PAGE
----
don’t have to be a programmer to understand me when I complain that an instruction manual is spaghetti, or that my memory of a particular song got scribbled on by someone else’s more recent cover of it. The reason these metaphors work, of course, is that spaghetti and scribble are essentially roundtripping as metaphors — f rom daily life to Computer Science and then back to daily life. First the English words were co-opted to convey a specific Computer Science concept — spaghetti code is code that is unreadable because it tangles in a million different directions, and to scribble on a memory location is to overwrite data you’re not supposed to overwrite — and then I re-co-opted them back into English — to express frustration at the unreadability of the instruction manual or lament that my memory of the original song has been tarnished. My point here is that Computer Science is rich in human meaning precisely because we choose human metaphors to express otherwise abstract concepts. My analogy between Object-Oriented Programming and human relations is surprisingly salient because Object-Oriented Programming, at some level, had to come from human experience first. What is architecture? It was the Sistine Chapel before it was the Darwin os. Have you seen the t e d talk by Brené Brown on the power of vulnerability? It’s what got me thinking about our longing for human connection.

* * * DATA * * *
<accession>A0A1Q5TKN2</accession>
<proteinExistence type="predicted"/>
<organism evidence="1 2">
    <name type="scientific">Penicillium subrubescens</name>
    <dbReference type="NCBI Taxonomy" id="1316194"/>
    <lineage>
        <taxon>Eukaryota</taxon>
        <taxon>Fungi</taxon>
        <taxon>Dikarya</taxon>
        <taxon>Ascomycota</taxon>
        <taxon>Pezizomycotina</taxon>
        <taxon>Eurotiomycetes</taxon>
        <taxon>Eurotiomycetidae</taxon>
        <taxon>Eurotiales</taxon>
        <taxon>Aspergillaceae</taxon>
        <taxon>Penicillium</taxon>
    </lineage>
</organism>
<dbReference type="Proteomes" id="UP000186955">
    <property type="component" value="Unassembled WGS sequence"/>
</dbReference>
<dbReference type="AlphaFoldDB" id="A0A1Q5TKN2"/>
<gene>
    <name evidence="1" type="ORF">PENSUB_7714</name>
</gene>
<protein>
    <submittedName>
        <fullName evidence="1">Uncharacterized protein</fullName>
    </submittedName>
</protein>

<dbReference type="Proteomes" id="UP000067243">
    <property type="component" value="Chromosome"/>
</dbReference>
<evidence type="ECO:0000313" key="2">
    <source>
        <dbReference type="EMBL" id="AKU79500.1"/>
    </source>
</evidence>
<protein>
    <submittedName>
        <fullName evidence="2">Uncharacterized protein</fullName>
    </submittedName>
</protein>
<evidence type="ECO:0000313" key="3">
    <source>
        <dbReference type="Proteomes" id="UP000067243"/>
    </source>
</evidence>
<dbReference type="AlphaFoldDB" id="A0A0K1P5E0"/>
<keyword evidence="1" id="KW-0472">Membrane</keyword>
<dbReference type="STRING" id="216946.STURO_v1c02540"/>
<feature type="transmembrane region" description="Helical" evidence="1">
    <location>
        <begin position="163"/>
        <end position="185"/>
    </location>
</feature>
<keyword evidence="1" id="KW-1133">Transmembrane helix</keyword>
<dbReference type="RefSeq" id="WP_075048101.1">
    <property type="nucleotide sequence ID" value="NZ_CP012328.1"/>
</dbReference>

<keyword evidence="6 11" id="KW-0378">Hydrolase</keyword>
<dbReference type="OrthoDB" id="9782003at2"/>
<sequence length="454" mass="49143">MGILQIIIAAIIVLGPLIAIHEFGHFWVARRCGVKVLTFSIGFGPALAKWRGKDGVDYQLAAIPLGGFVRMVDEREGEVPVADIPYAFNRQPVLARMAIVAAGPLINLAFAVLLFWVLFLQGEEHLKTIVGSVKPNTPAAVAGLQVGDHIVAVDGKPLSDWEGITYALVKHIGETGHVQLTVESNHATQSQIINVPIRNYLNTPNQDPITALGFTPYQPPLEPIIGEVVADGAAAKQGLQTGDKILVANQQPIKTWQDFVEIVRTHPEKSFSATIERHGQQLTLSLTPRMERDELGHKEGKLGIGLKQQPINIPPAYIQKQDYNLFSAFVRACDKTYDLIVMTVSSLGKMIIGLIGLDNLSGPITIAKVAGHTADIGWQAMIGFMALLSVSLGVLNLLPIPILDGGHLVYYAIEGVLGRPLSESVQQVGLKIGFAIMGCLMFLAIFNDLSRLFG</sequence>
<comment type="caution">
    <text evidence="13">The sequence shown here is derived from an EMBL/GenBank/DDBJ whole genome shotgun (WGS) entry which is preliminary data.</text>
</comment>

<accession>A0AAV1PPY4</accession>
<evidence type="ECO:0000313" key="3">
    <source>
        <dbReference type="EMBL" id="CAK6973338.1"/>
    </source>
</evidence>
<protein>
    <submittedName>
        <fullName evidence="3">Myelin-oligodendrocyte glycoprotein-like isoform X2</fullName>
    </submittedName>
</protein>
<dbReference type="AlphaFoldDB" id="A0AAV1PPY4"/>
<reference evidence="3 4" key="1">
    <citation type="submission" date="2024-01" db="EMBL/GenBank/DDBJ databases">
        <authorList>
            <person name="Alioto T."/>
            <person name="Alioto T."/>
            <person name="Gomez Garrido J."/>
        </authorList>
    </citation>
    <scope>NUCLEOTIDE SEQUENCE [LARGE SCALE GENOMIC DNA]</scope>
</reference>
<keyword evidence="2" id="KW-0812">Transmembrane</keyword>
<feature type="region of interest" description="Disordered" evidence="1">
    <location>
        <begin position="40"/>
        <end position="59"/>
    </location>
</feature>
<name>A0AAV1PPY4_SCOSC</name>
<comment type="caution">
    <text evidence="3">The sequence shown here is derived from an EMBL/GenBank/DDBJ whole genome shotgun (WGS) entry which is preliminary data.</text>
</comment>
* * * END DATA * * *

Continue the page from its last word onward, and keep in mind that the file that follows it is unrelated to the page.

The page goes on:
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a relationship. I’ve never thought of it that way, and it’s a rather interesting way of thinking about it. I’d like to talk more about this later in relation to learning how to act, but I think it’s worth talking more about the idea of humanness right now. It seems that back in the 1950s, a group of Computer Scientists wondered if computers could ever be like human beings. This question lead them to start asking an endless stream of questions trying to understand the human mind like what makes us human? How does thinking work? What is consciousness? How do we learn? How do we understand something? Where does intelligence come from? These were absolutely fascinating questions, and we still have not found any definitive answers to any of them. Where things get less interesting, for me at least, is when they started asking how we can abstract the humanness from ourselves, to disembody it, so as to put it in some other body, and debate whether that other being is also human. Honestly, I cannot see why this line of questioning is valuable. What this kind of disembodied attempt at manifesting humanness can do, at best, is superficially mimic or simulate what one may mistakenly believe a human being to be, without any real understanding of what it actually means to be human. But, I don’t think this is to say that one cannot feel for the computer. In fact, having spent a significant portion of my career programming, I have often found myself totally immersed in thinking from its perspective and not mine. And qualitatively speaking, I think this is analogous to the feeling of empathizing with another human being. Most think we only empathize with “living things” that “feel”, but I know people who tell me they empathize with plants. Some with trees or even dishes. It seems to